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The goal of this mechatronics system design project is to create a simple robotics control and interface platform using a Microchip PIC processor. The intent is for this platform to be able to host a wide variety of simple sensors, displays, and outputs that can be carried around by its drive. The platform will be able to take in and interpret 2.4GHz remote-control signals.

For a novel twist on remote-control robotics, we have designed this robot to be encapsulated within an acrylic sphere. It is platformed on a 3D-printed chassis that holds upright its two geared DC motors that rest on the bottom of the sphere. At the midsection of the sphere sits the circular flat platform which carries the control board, sensors, and outputs. This setup can be seen in the final photograph of the project below. The robot’s spherical design offers multiple mobility and maneuverability advantages over common four-wheeled chassis designs. It can traverse wet, sandy, or rough terrain without risking getting any individual wheel or axle mechanism stuck, and it is able to orient itself in any direction by revolving around a singular point. The shell allows the robot to remain intact in otherwise difficult environments, protecting its own electronics and sensor payload from being submerged in liquids or damaged by force.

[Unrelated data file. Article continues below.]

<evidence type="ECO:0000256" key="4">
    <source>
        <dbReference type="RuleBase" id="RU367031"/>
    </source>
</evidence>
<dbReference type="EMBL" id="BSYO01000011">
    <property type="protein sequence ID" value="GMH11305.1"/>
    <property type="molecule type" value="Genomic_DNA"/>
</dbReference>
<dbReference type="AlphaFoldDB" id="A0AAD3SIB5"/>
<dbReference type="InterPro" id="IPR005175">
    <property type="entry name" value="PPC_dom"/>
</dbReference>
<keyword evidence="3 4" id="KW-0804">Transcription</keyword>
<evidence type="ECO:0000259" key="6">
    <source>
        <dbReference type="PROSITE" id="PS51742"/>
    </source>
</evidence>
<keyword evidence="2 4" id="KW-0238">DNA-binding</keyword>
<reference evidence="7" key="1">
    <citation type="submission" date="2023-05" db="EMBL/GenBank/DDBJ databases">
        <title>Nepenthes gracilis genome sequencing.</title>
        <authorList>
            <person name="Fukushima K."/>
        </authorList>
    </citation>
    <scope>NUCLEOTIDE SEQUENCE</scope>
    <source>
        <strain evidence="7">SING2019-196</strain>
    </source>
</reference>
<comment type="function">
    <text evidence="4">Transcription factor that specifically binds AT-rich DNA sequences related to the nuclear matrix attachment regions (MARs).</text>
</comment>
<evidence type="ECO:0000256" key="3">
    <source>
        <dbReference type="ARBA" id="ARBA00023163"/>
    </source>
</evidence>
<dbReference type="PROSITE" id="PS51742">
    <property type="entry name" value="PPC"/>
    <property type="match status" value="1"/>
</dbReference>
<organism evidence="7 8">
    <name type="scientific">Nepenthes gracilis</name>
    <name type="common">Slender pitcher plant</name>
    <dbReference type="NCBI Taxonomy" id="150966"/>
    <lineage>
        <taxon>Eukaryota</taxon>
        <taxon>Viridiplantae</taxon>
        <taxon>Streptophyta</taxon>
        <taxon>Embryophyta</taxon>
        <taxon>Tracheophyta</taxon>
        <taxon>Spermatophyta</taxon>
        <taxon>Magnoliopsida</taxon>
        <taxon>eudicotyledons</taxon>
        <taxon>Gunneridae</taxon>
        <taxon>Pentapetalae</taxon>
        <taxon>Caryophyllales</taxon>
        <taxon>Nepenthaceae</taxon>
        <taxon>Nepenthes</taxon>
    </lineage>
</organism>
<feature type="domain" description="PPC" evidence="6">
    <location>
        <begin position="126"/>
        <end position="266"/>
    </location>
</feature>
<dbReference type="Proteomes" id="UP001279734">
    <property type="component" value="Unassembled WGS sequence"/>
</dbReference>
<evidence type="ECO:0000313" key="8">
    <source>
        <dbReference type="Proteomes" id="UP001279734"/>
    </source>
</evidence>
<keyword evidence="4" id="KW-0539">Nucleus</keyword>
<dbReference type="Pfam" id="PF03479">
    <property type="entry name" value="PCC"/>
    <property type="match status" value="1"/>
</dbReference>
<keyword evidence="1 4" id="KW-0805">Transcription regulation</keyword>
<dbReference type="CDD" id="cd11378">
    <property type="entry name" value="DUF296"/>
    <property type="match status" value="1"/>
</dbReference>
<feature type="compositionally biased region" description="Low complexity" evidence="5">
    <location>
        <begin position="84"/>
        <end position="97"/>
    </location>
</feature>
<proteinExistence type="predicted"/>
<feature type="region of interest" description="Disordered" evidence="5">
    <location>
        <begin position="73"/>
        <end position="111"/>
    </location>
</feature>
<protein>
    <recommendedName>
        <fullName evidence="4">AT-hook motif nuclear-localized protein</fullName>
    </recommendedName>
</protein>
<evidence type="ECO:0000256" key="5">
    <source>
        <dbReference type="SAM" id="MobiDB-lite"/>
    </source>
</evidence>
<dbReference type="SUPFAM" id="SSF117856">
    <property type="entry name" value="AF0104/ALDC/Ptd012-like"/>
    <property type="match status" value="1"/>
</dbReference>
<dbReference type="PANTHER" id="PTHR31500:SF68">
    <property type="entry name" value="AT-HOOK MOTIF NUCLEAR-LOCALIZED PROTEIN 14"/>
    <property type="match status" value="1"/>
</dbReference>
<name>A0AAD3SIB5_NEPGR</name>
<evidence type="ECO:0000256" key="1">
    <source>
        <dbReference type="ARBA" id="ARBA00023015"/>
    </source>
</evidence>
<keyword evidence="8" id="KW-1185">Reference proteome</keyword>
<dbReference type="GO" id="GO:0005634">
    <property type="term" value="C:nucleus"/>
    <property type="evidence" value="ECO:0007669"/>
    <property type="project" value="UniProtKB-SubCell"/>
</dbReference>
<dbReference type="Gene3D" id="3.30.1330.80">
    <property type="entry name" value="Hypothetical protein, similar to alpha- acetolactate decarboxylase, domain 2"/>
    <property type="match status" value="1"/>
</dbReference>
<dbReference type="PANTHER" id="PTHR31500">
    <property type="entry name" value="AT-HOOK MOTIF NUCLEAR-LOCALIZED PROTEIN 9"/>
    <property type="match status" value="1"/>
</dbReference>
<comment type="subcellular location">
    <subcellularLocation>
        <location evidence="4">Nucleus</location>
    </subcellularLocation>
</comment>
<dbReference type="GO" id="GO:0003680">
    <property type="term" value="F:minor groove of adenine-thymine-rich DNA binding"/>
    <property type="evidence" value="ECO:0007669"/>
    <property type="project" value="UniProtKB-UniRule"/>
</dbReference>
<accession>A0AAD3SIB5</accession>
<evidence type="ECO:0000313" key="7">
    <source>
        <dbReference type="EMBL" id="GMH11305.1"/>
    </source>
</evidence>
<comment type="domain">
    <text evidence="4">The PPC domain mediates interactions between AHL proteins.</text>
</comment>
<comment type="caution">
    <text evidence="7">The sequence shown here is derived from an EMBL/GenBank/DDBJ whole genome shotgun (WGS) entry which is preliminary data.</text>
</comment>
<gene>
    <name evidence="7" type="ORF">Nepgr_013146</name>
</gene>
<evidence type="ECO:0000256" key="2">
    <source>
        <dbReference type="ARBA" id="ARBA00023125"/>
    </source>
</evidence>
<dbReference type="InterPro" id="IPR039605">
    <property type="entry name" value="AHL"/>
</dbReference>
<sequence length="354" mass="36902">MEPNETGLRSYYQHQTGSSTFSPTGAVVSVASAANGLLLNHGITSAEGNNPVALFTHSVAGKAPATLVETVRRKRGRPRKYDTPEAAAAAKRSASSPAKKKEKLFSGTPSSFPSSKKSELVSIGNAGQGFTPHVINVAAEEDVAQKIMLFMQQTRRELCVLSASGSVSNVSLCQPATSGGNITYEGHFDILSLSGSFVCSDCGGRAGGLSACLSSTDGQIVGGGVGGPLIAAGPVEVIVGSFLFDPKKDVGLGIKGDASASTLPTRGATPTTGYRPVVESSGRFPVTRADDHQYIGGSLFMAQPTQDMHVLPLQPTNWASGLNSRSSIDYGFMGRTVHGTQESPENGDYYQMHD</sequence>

For this project, we specifically implemented a battery level indicator and a tilt sensor to warn the user of instability or control movement. A common issue with less expensive RC vehicles is the sudden loss of power due to the battery dying; a battery sensor would eliminate this issue by displaying a number zero to five to indicate the amount of charge left. An orientation warning would make a loud beep when the interior structure of the robot is no longer the right way up, which causes issues when trying to steer. This sensor can be configured by the robot’s processor to also control motion as a corrective aid. Additionally, the robot was designed to allow for easy customization once the base platform is completed.


Final Project Report for ENGR-4367 Mechatronics

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